UnPC, personal observation/commentary that can also be filed here: Toyota drivers know things GM drivers don’t. Owners of GM vehicles know things Toyota owners don’t. Were the GM owner faced with this issue– he/she would actually get out of their vehicle and would know how to open their own hood. Toyota drivers might psychoanalyze their vehicles, consult crystals, or meditate on a possible solution. They’d sit in the vehicle– posting to their Facebook wall about how their car was about to kill them– while being engulfed in flames.

      O Ceilingcat, pleased for to save meh! Basementcat iz in muh enjun! TEH SUK!

    • 0 avatar
      windswords

      Chrysler, supposedly the maker of the “most poorly-engineered vehicles on Earth”, did.

      Fixed it for ya.

    • 0 avatar
      Steven02

      newcarscostalot,
      The supplier is bankrupt. It is difficult to work with them at that point. Hard to get units that haven’t been designed and therefore, don’t exist to replace them in the vehicle. This isn’t quite like the CTS unit fix. Something as simple as a shim isn’t going to fix something that causes a fire. GM tried to do something similar with the fuse, but they found another problem with the unit. The supplier is bankrupt. Not much you can do with it now.

    • 0 avatar
      geozinger

      @iNeon: I have got to start logging into this site earlier in the morning… That was one of the funniest posts I’ve read in a while… I spewed coffee on my monitor!

    • 0 avatar
      newcarscostalot

      iNeon, Do you remember the comment you left for Brewster? Please spare me the high handed accusation the I don’t read the article. I always make sure to read the article. That’s why I left my comment. Again, both sides are playing the blame game. GM is doing this not because they care about the consumer, they are doing it due to cost, most likely. It is probably cheaper to disconnect the unit then finding another supplier to come up with a new design. I do find it puzzling that the unit or supporting systems cannot be repaired, but this may also be due to cost. Finally, it behooves GM to recall and disconnect these units. This negates possible lawsuits if they did nothing and these units continued to catch fire. Again, this is a cost issue, not GM caring about the customer.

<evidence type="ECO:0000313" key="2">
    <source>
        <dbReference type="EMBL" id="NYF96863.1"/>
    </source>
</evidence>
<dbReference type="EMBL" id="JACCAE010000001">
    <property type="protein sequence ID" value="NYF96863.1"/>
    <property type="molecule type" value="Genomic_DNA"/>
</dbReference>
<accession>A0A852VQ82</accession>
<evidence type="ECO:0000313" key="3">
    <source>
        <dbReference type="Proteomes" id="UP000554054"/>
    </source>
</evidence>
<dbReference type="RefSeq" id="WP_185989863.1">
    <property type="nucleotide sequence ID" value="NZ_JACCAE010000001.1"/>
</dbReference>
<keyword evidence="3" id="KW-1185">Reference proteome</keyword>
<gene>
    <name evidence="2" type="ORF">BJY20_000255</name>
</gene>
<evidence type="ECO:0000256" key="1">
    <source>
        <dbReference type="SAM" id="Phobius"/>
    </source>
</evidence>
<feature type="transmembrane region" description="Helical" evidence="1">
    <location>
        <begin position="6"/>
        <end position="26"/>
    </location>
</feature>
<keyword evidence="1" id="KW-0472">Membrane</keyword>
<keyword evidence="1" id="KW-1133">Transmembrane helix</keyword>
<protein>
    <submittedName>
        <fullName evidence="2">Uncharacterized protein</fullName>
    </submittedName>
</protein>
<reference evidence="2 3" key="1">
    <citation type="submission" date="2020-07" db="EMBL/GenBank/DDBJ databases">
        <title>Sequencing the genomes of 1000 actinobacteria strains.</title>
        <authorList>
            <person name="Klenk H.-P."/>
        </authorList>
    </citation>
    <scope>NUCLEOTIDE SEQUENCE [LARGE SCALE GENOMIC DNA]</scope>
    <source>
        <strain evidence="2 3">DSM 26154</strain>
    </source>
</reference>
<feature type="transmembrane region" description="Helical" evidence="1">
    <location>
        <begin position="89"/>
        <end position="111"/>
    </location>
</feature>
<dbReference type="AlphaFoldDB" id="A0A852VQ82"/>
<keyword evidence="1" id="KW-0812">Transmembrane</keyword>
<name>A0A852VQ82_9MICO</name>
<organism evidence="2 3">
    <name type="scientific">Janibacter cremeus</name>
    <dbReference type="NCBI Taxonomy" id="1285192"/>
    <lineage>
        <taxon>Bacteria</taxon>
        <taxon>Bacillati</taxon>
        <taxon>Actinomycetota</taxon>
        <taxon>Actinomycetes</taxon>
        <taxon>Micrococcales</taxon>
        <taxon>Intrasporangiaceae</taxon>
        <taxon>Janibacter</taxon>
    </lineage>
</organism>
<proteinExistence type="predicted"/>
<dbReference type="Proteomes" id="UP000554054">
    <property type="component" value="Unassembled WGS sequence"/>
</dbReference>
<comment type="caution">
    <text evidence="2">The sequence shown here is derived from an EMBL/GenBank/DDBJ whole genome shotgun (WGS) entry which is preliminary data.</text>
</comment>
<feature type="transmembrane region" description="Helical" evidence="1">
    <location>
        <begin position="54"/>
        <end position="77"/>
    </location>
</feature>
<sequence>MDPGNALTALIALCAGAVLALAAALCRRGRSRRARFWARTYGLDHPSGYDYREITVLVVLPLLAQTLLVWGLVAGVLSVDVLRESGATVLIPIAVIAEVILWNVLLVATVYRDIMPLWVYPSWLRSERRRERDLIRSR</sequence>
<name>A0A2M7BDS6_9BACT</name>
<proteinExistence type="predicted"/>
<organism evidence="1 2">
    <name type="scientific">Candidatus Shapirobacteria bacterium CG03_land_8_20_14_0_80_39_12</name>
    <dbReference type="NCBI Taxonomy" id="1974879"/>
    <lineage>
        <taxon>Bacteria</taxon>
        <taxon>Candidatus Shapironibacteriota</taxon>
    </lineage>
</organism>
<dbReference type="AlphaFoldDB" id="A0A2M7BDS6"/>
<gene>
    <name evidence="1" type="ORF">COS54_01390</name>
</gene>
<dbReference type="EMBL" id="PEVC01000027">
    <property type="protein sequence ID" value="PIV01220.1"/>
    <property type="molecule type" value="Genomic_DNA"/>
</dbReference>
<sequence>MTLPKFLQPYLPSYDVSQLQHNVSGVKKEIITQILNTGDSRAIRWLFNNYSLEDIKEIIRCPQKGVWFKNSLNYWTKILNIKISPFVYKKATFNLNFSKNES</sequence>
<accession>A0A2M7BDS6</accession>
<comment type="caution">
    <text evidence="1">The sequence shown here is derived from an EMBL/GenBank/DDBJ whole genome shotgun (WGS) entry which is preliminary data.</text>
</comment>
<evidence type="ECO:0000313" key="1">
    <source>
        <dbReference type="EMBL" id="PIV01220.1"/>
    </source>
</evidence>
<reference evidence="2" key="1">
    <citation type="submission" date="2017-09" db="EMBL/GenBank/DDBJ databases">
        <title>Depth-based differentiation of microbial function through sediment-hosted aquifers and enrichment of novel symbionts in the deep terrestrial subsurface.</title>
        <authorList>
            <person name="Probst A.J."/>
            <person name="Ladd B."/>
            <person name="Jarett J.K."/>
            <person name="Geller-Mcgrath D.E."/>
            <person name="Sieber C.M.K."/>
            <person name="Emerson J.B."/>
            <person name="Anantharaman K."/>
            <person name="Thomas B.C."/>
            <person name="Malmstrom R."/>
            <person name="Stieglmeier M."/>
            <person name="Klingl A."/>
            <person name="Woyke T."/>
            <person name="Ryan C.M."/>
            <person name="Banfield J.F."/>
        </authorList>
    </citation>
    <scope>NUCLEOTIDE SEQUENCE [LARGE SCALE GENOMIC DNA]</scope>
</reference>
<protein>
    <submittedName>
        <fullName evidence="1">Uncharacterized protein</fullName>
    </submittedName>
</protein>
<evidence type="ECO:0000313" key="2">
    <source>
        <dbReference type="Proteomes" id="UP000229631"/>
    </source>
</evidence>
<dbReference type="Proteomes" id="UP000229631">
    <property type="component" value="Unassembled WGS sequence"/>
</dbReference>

• 0 avatar
      newcarscostalot

      Since Mircroheat is reorganizing, I would like to see these two companies put aside their issues and come up with a long term solution to this issue. Again, I don’t see this happening.

    • 0 avatar
      iNeon

      A hand to God is always the best policy.

    • 0 avatar
      newcarscostalot

      I’m pretty sure he laughs at us all…

    • 0 avatar
      Len_A

      newcarscostalot, Microheat’s not reorganizing. Microheat’s gone – former employees atarted a new company under a new name, AlphaTherm. Bought one of Microheat’s assembly lines and moved it to South Korea.

    • 0 avatar
      newcarscostalot

      Read the entire article, not just the pieces you picked out, and my comment makes more sense. At least to me. Regardless, my belief is that GM could repair this item but choose not to as disconnecting it costs less.

    • 0 avatar
      newcarscostalot

      http://www.alphathermusa.com/ Apparently has a solution.

    • 0 avatar
      Len_A